travel vegan

Is Ljubljana a vegan-friendly city?

What is it like travelling as a vegan? As a raw vegan? What’s the vegan situation like in Ljubljana?

Travelling as a vegan is just as easy as travelling as a non-vegan. If you like to eat out, for the best vegan dining experience I recommend researching vegan-friendly restaurants in advance using Yelp or HappyCow. Lazy vegans might choose the more adventurous route by simply walking into any restaurant and sorting a meal. It might just be a baked potato and some veggie sides, or fried chips, but you’ll find something edible. Check out My tips for eating out as a vegan for more useful info. Vegans really can eat anywhere!

I’ve travelled all over the US and am just now starting to make a dent in my international travel bucket list, and I’ve never had an issue finding vegan options in restaurants, cafés, airports, or hotels. Yes, even basic continental breakfasts have vegan food. Think bagels, peanut butter, jelly, and fruit.

It’s true that some cities are “better” for vegans than others, but this means better for vegans who like to eat out. Glasgow is considered a vegan paradise because it has several all-vegan restaurants and scores of other vegan-friendly or almost-vegan places.

But veganism isn’t just about eating out at all-vegan restaurants. Veganism, from a diet point of view, means avoiding the consumption of any animal products. This basic premise of a vegan diet is easy to satisfy. You could travel anywhere on Earth and find vegan staples like rice, beans, potatoes and some type of fruit and veg. Obviously, you won’t find these in a place like Antarctica and I doubt you’ll be visiting anytime soon, but if you do, you’d bring food with you anyway.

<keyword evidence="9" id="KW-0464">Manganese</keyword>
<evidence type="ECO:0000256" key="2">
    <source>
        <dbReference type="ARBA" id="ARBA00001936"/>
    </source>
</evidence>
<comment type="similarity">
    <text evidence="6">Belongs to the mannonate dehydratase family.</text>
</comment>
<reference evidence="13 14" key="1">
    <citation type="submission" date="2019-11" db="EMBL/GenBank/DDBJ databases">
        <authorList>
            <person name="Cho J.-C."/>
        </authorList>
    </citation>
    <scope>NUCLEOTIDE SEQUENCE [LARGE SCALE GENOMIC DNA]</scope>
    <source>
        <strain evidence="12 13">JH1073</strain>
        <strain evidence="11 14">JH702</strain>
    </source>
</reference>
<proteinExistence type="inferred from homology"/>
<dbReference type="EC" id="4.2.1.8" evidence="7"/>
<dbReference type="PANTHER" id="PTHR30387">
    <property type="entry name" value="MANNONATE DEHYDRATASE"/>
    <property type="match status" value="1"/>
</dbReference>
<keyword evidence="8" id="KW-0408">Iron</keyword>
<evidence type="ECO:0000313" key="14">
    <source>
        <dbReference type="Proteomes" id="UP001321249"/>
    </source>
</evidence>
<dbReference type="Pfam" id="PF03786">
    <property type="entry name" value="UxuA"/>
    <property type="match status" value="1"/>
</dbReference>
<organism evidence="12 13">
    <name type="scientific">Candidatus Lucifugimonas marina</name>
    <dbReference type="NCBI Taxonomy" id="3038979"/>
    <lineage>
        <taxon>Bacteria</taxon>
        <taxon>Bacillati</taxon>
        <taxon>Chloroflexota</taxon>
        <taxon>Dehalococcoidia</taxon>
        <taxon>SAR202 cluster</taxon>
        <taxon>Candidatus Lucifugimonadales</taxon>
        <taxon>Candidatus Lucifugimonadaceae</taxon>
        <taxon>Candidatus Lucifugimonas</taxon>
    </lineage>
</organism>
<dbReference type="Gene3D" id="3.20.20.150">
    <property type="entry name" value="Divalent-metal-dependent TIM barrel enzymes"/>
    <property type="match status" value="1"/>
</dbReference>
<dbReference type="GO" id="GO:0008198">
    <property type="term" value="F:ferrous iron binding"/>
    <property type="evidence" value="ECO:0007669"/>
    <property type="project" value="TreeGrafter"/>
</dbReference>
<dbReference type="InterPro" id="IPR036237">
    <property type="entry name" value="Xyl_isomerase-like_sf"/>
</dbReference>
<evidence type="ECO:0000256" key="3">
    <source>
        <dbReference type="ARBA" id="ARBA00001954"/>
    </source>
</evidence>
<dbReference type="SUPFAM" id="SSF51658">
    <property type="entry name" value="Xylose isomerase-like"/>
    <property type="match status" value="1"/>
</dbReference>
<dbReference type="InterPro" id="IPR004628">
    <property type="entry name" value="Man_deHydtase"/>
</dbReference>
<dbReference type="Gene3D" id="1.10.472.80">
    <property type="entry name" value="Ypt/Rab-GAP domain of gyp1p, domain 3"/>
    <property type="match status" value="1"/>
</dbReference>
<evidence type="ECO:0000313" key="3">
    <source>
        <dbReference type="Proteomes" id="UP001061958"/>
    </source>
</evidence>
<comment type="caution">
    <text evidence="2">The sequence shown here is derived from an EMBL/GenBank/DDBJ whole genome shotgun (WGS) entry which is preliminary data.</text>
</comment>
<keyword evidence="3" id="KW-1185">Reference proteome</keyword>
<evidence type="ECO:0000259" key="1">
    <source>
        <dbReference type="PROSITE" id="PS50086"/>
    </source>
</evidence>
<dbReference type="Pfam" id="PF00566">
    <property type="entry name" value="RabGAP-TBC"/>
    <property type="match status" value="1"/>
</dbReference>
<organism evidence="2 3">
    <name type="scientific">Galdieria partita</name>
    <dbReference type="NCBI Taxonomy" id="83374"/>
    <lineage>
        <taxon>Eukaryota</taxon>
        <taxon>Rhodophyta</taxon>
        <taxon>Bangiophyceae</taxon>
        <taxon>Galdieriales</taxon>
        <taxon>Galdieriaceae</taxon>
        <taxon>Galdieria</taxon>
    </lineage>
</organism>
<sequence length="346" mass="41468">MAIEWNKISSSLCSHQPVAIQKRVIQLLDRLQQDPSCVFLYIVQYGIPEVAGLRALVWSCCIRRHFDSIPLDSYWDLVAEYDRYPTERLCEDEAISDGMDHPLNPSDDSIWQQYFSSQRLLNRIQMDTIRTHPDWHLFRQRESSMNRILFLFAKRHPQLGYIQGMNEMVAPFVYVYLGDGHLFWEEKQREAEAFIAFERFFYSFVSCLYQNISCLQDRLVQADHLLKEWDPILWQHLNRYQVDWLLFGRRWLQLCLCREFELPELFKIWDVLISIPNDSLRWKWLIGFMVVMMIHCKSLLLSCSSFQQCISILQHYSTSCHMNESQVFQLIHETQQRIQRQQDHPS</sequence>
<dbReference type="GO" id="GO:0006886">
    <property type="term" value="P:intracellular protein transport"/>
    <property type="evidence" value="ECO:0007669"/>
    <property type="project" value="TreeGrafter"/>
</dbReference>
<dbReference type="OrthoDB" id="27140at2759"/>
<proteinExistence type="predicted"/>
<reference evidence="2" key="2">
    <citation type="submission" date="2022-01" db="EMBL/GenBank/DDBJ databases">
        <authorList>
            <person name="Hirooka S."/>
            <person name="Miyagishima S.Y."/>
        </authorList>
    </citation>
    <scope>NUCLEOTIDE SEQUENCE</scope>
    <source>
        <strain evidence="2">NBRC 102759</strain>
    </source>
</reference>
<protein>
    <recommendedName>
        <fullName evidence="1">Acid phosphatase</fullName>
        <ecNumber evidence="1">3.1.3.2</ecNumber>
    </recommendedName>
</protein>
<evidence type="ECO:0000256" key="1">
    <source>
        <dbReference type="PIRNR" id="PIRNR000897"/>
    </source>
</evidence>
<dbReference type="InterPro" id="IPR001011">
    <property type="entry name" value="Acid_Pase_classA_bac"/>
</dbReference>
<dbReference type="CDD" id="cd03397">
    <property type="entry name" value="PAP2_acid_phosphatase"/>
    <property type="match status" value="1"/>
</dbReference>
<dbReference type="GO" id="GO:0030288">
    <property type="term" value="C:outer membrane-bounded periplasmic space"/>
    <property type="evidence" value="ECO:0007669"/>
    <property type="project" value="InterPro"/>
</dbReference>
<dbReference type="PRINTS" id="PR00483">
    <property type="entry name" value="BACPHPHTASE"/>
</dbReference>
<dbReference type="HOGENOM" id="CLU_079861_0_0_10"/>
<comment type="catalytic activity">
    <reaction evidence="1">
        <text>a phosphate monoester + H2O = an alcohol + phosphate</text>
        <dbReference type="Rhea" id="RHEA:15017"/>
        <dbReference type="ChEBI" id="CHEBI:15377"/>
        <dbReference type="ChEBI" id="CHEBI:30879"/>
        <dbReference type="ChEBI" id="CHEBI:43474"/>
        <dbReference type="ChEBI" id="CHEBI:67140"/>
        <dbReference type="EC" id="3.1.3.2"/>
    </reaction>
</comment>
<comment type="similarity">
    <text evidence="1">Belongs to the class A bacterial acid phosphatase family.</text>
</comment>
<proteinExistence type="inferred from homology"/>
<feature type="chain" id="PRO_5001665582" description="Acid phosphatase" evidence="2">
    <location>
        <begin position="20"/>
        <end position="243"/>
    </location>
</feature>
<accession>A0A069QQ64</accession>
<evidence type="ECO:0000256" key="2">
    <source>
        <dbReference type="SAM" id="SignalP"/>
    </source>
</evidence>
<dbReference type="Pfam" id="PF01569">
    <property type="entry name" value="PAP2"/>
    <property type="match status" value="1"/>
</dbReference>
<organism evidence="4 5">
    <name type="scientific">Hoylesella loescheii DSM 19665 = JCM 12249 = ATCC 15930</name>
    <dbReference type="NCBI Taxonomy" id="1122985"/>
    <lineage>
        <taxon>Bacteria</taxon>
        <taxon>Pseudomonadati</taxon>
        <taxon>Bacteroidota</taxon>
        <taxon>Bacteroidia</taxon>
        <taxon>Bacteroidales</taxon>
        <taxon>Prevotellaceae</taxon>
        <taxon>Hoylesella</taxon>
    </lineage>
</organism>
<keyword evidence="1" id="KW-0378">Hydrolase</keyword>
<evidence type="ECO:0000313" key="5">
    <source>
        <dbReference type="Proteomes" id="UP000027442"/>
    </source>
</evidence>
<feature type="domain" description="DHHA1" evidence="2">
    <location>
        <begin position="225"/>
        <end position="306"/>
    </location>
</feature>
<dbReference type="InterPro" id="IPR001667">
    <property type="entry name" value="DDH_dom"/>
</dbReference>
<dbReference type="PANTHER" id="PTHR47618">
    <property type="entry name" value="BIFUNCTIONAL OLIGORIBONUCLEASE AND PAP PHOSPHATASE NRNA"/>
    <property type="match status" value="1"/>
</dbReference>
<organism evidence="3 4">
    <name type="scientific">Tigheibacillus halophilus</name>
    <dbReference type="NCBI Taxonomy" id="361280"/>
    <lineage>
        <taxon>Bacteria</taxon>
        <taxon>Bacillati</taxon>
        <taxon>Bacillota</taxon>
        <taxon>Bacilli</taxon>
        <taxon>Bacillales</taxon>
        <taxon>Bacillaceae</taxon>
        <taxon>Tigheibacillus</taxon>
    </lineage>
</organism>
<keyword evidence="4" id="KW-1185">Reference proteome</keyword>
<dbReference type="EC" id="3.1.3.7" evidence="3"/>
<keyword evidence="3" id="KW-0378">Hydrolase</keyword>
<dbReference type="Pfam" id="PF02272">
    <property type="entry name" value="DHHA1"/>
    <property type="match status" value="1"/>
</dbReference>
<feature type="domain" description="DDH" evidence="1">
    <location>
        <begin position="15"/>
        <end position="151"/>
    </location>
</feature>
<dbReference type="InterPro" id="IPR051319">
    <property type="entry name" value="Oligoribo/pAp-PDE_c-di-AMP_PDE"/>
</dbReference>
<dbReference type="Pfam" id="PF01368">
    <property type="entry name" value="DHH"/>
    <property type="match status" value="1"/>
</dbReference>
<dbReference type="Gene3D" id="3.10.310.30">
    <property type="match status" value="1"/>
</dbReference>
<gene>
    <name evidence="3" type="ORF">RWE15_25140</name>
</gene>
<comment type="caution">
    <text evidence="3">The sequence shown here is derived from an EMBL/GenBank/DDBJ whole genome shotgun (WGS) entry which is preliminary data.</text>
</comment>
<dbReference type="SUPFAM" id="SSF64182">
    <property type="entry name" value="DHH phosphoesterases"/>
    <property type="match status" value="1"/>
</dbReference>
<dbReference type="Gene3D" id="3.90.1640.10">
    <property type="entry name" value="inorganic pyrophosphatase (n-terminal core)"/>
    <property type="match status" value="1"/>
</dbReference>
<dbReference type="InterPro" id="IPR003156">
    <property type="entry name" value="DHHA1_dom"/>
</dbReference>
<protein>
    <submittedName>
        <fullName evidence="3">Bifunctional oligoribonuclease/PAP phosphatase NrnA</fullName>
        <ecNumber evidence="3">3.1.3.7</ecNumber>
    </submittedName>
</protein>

I’m always baffled when someone complains that they can’t find anything vegan to eat (besides chips, of course). Any place you visit has grocery stores and food shops, packed full of vegan food! The entire produce section is vegan, and staples like pasta, rice, beans, frozen and tinned veggies, and (unfortunately) many processed foods are vegan.

I understand that new vegans aren’t up to speed on all the processed food that happens to be vegan (or accidentally vegan, as they say), but that shouldn’t matter. If you’re struggling to find vegan food, you’re either not looking or your definition of food is so far removed from what real food actually is. Real food like fruits and veggies is 100% vegan 100% of the time.

So when people ask me what it’s like to travel as a vegan, I tell them it’s easy because that’s the truth. Now we vegans might not be able to ‘indulge’ in the meal provided by the airline whilst on a flight, but we’ll be fine if we plan ahead. (Some airlines do offer vegan food. Request it when you purchase your ticket and verify it a few days before your flight, just in case!)

Eating as a vegan requires extra planning and I never see it as a big deal. You might need to bring your own food instead of eating fast food at the airport and you’ll definitely need to read labels. Researching menu options before going out to eat can’t hurt either.

Is extra planning so bad? Shouldn’t we all want to eat with intention, so we know we are eating the best food possible?